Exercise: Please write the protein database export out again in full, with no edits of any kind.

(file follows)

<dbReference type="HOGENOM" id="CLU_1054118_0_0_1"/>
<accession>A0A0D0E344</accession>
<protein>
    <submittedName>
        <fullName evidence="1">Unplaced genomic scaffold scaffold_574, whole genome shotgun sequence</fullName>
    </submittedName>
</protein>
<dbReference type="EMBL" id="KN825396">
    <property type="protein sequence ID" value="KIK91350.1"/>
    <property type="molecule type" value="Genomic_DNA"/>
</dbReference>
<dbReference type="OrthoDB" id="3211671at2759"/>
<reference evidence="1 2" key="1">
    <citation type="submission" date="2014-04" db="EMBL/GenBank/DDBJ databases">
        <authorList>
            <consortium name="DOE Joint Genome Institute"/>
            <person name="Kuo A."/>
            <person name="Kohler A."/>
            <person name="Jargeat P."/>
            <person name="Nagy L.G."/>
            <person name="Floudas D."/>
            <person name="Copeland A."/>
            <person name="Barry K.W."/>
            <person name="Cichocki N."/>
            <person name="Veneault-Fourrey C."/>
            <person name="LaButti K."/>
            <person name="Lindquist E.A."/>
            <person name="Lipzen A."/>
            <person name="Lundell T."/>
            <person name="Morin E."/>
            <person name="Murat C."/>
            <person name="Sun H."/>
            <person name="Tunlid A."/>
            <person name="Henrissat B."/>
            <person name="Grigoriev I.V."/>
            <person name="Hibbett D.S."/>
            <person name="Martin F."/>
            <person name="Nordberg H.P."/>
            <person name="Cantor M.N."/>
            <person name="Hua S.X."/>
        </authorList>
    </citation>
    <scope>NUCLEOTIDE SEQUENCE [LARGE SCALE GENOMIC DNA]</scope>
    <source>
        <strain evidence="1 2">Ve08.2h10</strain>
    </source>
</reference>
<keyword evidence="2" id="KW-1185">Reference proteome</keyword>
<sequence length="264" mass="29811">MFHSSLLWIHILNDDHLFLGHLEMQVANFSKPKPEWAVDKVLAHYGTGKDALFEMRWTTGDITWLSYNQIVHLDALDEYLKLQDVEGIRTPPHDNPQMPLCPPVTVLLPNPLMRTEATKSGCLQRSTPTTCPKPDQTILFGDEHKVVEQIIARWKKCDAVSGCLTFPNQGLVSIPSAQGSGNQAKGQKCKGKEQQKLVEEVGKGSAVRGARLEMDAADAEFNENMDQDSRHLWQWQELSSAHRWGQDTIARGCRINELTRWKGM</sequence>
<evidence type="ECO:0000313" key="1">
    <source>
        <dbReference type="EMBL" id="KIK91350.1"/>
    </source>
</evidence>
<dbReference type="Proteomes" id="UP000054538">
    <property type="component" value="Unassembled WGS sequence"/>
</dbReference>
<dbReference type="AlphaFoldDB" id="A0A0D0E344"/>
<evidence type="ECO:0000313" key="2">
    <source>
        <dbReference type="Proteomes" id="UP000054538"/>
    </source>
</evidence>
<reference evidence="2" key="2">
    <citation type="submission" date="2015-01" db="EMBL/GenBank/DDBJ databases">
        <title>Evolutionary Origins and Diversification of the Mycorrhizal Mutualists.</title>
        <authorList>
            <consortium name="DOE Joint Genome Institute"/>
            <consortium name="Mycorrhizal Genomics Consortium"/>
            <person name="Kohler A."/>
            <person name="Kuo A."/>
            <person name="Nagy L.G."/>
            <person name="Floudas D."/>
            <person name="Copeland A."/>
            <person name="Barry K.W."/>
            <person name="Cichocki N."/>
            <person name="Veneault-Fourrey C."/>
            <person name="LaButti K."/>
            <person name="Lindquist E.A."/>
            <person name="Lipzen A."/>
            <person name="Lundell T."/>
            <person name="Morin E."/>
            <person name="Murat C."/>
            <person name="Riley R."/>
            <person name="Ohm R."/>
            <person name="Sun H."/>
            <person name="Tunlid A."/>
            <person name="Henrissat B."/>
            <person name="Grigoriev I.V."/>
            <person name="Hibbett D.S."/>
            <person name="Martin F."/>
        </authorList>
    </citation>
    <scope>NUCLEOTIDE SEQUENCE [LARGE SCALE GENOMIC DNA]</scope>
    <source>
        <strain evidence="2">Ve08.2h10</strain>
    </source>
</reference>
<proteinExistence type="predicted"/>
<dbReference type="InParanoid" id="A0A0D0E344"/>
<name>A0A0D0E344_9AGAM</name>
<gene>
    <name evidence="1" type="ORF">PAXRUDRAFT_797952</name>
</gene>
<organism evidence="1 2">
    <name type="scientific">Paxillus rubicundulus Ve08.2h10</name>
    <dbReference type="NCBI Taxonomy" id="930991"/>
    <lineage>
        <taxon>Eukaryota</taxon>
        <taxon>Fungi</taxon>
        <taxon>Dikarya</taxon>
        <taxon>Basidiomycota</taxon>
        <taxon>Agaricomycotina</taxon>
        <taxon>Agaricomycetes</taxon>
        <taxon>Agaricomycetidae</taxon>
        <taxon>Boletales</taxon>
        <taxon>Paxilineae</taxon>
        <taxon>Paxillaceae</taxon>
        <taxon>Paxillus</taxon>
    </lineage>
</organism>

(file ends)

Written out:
<dbReference type="HOGENOM" id="CLU_1054118_0_0_1"/>
<accession>A0A0D0E344</accession>
<protein>
    <submittedName>
        <fullName evidence="1">Unplaced genomic scaffold scaffold_574, whole genome shotgun sequence</fullName>
    </submittedName>
</protein>
<dbReference type="EMBL" id="KN825396">
    <property type="protein sequence ID" value="KIK91350.1"/>
    <property type="molecule type" value="Genomic_DNA"/>
</dbReference>
<dbReference type="OrthoDB" id="3211671at2759"/>
<reference evidence="1 2" key="1">
    <citation type="submission" date="2014-04" db="EMBL/GenBank/DDBJ databases">
        <authorList>
            <consortium name="DOE Joint Genome Institute"/>
            <person name="Kuo A."/>
            <person name="Kohler A."/>
            <person name="Jargeat P."/>
            <person name="Nagy L.G."/>
            <person name="Floudas D."/>
            <person name="Copeland A."/>
            <person name="Barry K.W."/>
            <person name="Cichocki N."/>
            <person name="Veneault-Fourrey C."/>
            <person name="LaButti K."/>
            <person name="Lindquist E.A."/>
            <person name="Lipzen A."/>
            <person name="Lundell T."/>
            <person name="Morin E."/>
            <person name="Murat C."/>
            <person name="Sun H."/>
            <person name="Tunlid A."/>
            <person name="Henrissat B."/>
            <person name="Grigoriev I.V."/>
            <person name="Hibbett D.S."/>
            <person name="Martin F."/>
            <person name="Nordberg H.P."/>
            <person name="Cantor M.N."/>
            <person name="Hua S.X."/>
        </authorList>
    </citation>
    <scope>NUCLEOTIDE SEQUENCE [LARGE SCALE GENOMIC DNA]</scope>
    <source>
        <strain evidence="1 2">Ve08.2h10</strain>
    </source>
</reference>
<keyword evidence="2" id="KW-1185">Reference proteome</keyword>
<sequence length="264" mass="29811">MFHSSLLWIHILNDDHLFLGHLEMQVANFSKPKPEWAVDKVLAHYGTGKDALFEMRWTTGDITWLSYNQIVHLDALDEYLKLQDVEGIRTPPHDNPQMPLCPPVTVLLPNPLMRTEATKSGCLQRSTPTTCPKPDQTILFGDEHKVVEQIIARWKKCDAVSGCLTFPNQGLVSIPSAQGSGNQAKGQKCKGKEQQKLVEEVGKGSAVRGARLEMDAADAEFNENMDQDSRHLWQWQELSSAHRWGQDTIARGCRINELTRWKGM</sequence>
<evidence type="ECO:0000313" key="1">
    <source>
        <dbReference type="EMBL" id="KIK91350.1"/>
    </source>
</evidence>
<dbReference type="Proteomes" id="UP000054538">
    <property type="component" value="Unassembled WGS sequence"/>
</dbReference>
<dbReference type="AlphaFoldDB" id="A0A0D0E344"/>
<evidence type="ECO:0000313" key="2">
    <source>
        <dbReference type="Proteomes" id="UP000054538"/>
    </source>
</evidence>
<reference evidence="2" key="2">
    <citation type="submission" date="2015-01" db="EMBL/GenBank/DDBJ databases">
        <title>Evolutionary Origins and Diversification of the Mycorrhizal Mutualists.</title>
        <authorList>
            <consortium name="DOE Joint Genome Institute"/>
            <consortium name="Mycorrhizal Genomics Consortium"/>
            <person name="Kohler A."/>
            <person name="Kuo A."/>
            <person name="Nagy L.G."/>
            <person name="Floudas D."/>
            <person name="Copeland A."/>
            <person name="Barry K.W."/>
            <person name="Cichocki N."/>
            <person name="Veneault-Fourrey C."/>
            <person name="LaButti K."/>
            <person name="Lindquist E.A."/>
            <person name="Lipzen A."/>
            <person name="Lundell T."/>
            <person name="Morin E."/>
            <person name="Murat C."/>
            <person name="Riley R."/>
            <person name="Ohm R."/>
            <person name="Sun H."/>
            <person name="Tunlid A."/>
            <person name="Henrissat B."/>
            <person name="Grigoriev I.V."/>
            <person name="Hibbett D.S."/>
            <person name="Martin F."/>
        </authorList>
    </citation>
    <scope>NUCLEOTIDE SEQUENCE [LARGE SCALE GENOMIC DNA]</scope>
    <source>
        <strain evidence="2">Ve08.2h10</strain>
    </source>
</reference>
<proteinExistence type="predicted"/>
<dbReference type="InParanoid" id="A0A0D0E344"/>
<name>A0A0D0E344_9AGAM</name>
<gene>
    <name evidence="1" type="ORF">PAXRUDRAFT_797952</name>
</gene>
<organism evidence="1 2">
    <name type="scientific">Paxillus rubicundulus Ve08.2h10</name>
    <dbReference type="NCBI Taxonomy" id="930991"/>
    <lineage>
        <taxon>Eukaryota</taxon>
        <taxon>Fungi</taxon>
        <taxon>Dikarya</taxon>
        <taxon>Basidiomycota</taxon>
        <taxon>Agaricomycotina</taxon>
        <taxon>Agaricomycetes</taxon>
        <taxon>Agaricomycetidae</taxon>
        <taxon>Boletales</taxon>
        <taxon>Paxilineae</taxon>
        <taxon>Paxillaceae</taxon>
        <taxon>Paxillus</taxon>
    </lineage>
</organism>